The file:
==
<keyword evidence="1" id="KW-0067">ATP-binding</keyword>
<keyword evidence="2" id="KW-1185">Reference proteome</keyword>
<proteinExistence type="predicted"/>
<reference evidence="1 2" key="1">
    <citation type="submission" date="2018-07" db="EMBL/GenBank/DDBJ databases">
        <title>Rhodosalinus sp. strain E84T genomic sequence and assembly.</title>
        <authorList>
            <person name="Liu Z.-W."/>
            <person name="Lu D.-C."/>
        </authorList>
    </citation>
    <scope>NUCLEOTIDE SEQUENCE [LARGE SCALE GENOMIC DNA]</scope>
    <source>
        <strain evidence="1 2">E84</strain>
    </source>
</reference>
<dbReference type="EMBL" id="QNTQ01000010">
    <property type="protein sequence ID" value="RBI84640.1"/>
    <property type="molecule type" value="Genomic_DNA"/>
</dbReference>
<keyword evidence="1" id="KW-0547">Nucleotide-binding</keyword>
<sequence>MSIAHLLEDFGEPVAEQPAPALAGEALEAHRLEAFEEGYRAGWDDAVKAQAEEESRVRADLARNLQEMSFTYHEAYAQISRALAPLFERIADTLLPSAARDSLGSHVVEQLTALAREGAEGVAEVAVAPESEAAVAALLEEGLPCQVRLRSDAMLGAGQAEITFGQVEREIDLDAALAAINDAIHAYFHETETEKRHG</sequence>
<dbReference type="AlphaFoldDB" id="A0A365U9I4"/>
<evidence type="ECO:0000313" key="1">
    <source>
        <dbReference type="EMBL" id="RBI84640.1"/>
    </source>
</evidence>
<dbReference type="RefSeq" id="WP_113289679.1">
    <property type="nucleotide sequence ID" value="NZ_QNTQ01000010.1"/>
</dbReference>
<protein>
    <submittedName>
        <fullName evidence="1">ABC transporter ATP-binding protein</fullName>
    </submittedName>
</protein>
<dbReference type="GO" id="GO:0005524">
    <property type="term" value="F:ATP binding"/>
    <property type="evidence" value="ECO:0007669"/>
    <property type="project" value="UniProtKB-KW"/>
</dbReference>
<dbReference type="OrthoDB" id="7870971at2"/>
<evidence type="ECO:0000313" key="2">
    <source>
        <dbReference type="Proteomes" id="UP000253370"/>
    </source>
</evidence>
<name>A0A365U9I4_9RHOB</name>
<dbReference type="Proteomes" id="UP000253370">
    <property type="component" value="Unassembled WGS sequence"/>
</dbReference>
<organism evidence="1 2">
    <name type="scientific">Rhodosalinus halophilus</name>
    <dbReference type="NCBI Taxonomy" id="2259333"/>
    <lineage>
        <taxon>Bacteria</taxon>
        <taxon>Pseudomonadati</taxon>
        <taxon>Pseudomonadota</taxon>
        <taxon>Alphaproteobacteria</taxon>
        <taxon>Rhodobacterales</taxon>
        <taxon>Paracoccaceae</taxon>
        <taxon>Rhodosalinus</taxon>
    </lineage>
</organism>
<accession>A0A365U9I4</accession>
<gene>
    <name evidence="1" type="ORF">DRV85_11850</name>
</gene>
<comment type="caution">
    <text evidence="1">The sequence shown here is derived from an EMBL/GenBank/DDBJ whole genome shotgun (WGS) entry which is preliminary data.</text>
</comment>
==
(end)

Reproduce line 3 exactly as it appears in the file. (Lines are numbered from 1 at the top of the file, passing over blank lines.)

<proteinExistence type="predicted"/>